Necatigil himself was a translator; fond of the many structures that language could build, he translated Ranier Maria Rilke’s poetry from German into Turkish and won awards in 1956 and 1964 for collections of translated works. I should have found that intimidating, but it turned out to be thrilling. To me, his work above all exudes love both for his own language and language in general. That’s reason enough to read him in English and in any other tongue that would have him.

–Chuck Sebian-Lander

Giz

by Behçet Necatigil

Parlayarak gözleri yaklaşırlar

Geçse ellerine diderler tiftik.

 

Karanlıska, dizilmişse ve kapkacaksa

Dolaşır ayaklara kutular

Bir sürü örtü kılıf ve hep korkulacaksa

Çekilen bir iskemle bir kötürüm olarak

Getirmişler, bırakmışlar ve gitmişlerse

Kim açıkça söyler bilerek, bilmeyerek

Sana, bana ve ona ettiği kötülüğü—

Taş taş uzaklaş kuyulara gidiyor.

 

Titrek mumlar dibinde birikmiş gölgeleriz

Yüzler, eşya ve kaplar bir görünüm olarak

Karşımızda değişmez bir ufuk adına

Kim, neyi ne kadar tanır karanlığında—

Taş taş uzaklaş hepsi yola gidiyor.

Hidden

by Behçet Necatigil

Her eyes approach a dangerous brightness:

Any brighter and devil’s hands would find them.

 

We lay here, trapped in the darkness together,

Pinned by boxes lined with pots and pans.

We cower under bedsheets, terrified together,

Pushed under, frozen in place as paraplegics.

Our torturers may have long since left, but how

Could we know unless we pull away our sheets?

Now the pain caused—your pain, my pain—

We cast it into the darkness, piece by piece.

 

Candlelit shadows spill out across the room,

Casting our silhouettes against the furniture.

The distant horizon can’t dim that new light:

Whatever horror remains in this darkness,

We cast them away, one by one.

translated from Turkish by Chuck Sebian-Lander
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Yatak

by Behçet Necatigil

Bir yerde her şey Pompei’nin son günleri—

Nasıl dökülmüşse lav öyleyiz üstümüze,

Bir elbise mi ki çikar at eskileri.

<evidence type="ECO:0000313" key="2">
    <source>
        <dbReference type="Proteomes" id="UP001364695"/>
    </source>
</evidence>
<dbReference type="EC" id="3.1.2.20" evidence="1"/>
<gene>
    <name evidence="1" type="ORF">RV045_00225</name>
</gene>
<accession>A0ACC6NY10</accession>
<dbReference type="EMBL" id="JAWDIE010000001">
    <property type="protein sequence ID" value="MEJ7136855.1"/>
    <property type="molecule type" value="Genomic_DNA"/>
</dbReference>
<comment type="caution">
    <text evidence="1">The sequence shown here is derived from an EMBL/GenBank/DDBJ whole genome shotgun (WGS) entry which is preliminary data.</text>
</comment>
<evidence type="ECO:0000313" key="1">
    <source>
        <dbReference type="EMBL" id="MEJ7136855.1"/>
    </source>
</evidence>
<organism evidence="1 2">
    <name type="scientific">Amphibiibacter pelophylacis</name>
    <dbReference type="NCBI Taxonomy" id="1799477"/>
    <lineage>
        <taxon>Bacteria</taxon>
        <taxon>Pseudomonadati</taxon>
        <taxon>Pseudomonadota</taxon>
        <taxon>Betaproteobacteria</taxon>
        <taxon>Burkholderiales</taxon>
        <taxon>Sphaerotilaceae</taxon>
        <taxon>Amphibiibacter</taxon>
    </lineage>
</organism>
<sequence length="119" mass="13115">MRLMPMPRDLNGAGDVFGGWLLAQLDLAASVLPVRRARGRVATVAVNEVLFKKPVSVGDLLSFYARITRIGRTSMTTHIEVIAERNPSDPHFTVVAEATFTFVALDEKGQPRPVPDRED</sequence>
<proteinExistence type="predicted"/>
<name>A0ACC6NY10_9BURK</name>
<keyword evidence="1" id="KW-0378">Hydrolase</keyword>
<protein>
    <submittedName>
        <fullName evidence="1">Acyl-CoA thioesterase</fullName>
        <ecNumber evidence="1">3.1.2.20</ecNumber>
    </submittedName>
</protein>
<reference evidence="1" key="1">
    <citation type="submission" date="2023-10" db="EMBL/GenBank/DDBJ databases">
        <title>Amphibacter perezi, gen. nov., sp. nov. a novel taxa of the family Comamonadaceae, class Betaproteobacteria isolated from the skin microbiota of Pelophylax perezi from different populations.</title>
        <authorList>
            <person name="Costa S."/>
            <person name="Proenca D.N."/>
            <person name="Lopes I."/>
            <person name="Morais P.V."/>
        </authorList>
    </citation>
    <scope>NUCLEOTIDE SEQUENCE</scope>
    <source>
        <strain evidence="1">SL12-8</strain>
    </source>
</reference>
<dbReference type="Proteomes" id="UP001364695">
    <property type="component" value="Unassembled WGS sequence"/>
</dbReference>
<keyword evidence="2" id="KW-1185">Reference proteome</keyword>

Epeyce de uzaklarda—geriler

Düşünür: kim bunlar, geldiler, aldılar

Eski benim çul giysilerimi

Gene çul giyidirdiler.

 

Uyumak uzun bir süre, serdikleri döşekte

Çok başka görünmüştü–

Oysa hep aynı şilte.

 

Bir zaman belki güzel, değişen bir model–

Yeniler derken eski vitrinleri, çocukluk…

Ne kadar çevirseler yüzünü

Geriler.

Bed

by Behçet Necatigil

Everywhere we can see the last days of Pompeii—

We look as we did when the lava was poured upon us.

Can we wear new clothes? Get rid of those old things.

 

They remain so distant, those ancient

Memories: whoever they were, they took

All the clothing from my closets,

To make me wear their old clothes again.

 

They had slept for so long, spread upon mattresses

That seemed very different from mine,

But were the same.

 

Perhaps it would be nice to change all these patterns—

Rejuvenating old looks, like returning to our childhoods…

Until the circling of the church clock’s hands

Reminds us.

translated from Turkish by Chuck Sebian-Lander
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Alirsiz

by Behçet Necatigil

Alırsız satarsız bu ne alışverişi?

Parçalardı bilmezdi parçaları

Tutturur birleş tirirler.

 

Sağında solunda boşluklar olan

Yuvarlak ya da yumurta biçimi

Kapları sevsem de yer az kaplar

Birleşmek yoksa bitiş

tirirler.

 

Buna benzer bir müzik terimi hatırlıyorum.

Çok canlı ve ritmik idi hatırlıyorum.

Takvimde şubatsa neden samanyolları

Temmuzdan bir geceyi takvimde şubat diye

Çok tenha caddelere ge

tirirler?

 

Bizi burda fazla—gö

türürler.

Without Buying

by Behçet Necatigil

Why must they shop without buying, without selling?

They shred the pieces without knowing the puzzle

Until the parts will never reunite.

 

At all their sides there are spaces,

Empty and round like eggs.

I long for the small things that could fill those gaps;

They may not anchor, but they can

unite.

 

There is a musical term similar to this, I recall.

So lively and rhythmic, as best as I recall.

If this is February, why has the Milky Way

Brought a July night into this calendar month,

And into these desolate streets—

to unite us?

 

We, who are here now, become

united forms.

translated from Turkish by Chuck Sebian-Lander
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Kaknus

by Behçet Necatigil

Bu çocuk bu ipe böyle ne geçiriyor

Bir bir daha bir daha bir eli korkulukta

Başka elde bir eli bir köprüyü geçiyor

Durmadan bir zifiri içime çekiyorum

 

Bu şu o ve çocuklar bir vakti geçiriyorum

Bir yazıyı yavaşça önümde söküyorlar

İplere sırça ince boncuklar takıyorlar

Kopunca kırılınca düşünce

İçimi çekiyorum.

 

Bir yol ben sonra onlar geçiyor

Kanatlar–tutuşuyor karanlık

Güle güle geride

Küller kuştan artık.

Cygnus

by Behçet Necatigil

What is this boy stringing upon his rope?
He adds another, another, another, one hand on the rail,
His other hand in another’s grasp as they cross the bridge;
I keep watch, inhale my nicotine, and sigh.

 

In time, as I sit, the children reveal their secrets,
Bring their rope to me, to try telling stories
With small beads like words strung upon the line.
But their words slip, fall, and shatter;
I sigh.

 

Later, they follow me down a new path